Frustration and Burnout

Some professionals may be more likely to burnout than others, depending on factors in the work place, with personal issues and other situations. Causes may not be easily recognized.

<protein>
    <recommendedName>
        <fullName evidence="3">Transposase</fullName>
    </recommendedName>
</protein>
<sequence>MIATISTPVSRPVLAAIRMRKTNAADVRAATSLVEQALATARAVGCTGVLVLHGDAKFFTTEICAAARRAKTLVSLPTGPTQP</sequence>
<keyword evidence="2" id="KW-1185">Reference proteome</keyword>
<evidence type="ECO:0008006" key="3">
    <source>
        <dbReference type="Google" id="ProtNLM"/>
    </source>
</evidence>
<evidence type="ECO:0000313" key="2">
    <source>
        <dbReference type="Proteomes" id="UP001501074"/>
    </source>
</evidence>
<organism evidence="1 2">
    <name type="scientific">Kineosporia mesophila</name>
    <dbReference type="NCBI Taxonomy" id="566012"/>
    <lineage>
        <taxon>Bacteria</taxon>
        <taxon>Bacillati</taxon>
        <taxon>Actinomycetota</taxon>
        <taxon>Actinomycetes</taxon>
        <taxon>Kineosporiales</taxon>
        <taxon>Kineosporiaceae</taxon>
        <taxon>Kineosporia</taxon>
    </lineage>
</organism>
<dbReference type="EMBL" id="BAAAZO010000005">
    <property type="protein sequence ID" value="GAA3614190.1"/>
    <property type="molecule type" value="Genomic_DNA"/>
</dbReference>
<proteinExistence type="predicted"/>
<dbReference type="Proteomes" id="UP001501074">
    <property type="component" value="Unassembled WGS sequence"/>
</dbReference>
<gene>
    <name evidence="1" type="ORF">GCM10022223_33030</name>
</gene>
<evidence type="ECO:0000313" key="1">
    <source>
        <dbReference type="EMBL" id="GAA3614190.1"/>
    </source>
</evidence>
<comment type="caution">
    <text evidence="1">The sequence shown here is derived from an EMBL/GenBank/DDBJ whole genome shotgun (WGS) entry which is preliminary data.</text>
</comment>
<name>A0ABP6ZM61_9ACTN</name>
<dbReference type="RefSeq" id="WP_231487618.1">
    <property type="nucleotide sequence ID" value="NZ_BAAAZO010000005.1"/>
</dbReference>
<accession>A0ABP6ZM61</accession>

Burnout is defined as a psychological condition of emotional exhaustion, depersonalization and reduced personal accomplishment in response to chronic interpersonal stressors and issues on the job. Warning signs range from mild frustration, anxiety and depression to more severe emotional reactions. Contributing factors include lack of control over work-life, one’s inability to cope with high stress situations such as taking on more than is manageable, heavy caseloads, , not being recognized or rewarded for good work or dealing with a very boring job. Other factors may include increased regulations, increased budgetary problems and downsizing. Feelings of isolation or when there is conflict with co-workers and/or supervisors. Working with high stress clients or in high stress fields of practice. When role conflicts arise dealing with the differences between organizational policy and expectations vs. the professional’s own personal values and expectations of fairness and equality.  Another factor is when there is no balance between home and professional life. For example, when work defines who the professional is and choosing to spend far more time working than being involved in one’s personal life.